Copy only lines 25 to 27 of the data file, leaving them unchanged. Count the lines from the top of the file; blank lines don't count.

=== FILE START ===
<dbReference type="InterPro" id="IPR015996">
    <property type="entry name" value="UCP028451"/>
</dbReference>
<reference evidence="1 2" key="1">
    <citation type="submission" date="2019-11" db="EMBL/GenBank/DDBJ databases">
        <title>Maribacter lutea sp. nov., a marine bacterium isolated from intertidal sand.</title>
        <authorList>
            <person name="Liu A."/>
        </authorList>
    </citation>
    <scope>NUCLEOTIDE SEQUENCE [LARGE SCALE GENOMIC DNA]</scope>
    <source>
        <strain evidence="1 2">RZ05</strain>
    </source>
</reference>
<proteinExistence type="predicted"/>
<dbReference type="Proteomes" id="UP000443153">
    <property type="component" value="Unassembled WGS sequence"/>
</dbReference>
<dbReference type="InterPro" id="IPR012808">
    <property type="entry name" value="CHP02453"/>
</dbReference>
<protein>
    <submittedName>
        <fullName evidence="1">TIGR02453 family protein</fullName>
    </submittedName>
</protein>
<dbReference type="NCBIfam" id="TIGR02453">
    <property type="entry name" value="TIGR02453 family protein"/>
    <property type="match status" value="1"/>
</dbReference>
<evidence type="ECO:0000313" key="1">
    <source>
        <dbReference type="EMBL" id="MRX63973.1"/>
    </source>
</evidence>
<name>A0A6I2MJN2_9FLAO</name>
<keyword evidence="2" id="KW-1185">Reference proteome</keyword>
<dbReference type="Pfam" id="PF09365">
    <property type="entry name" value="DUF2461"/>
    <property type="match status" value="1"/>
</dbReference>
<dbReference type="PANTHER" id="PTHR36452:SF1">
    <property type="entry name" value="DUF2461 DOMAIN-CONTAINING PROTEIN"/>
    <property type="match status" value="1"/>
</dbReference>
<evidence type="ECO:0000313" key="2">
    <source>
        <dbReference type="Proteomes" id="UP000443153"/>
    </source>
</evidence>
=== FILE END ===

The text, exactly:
        <fullName evidence="1">TIGR02453 family protein</fullName>
    </submittedName>
</protein>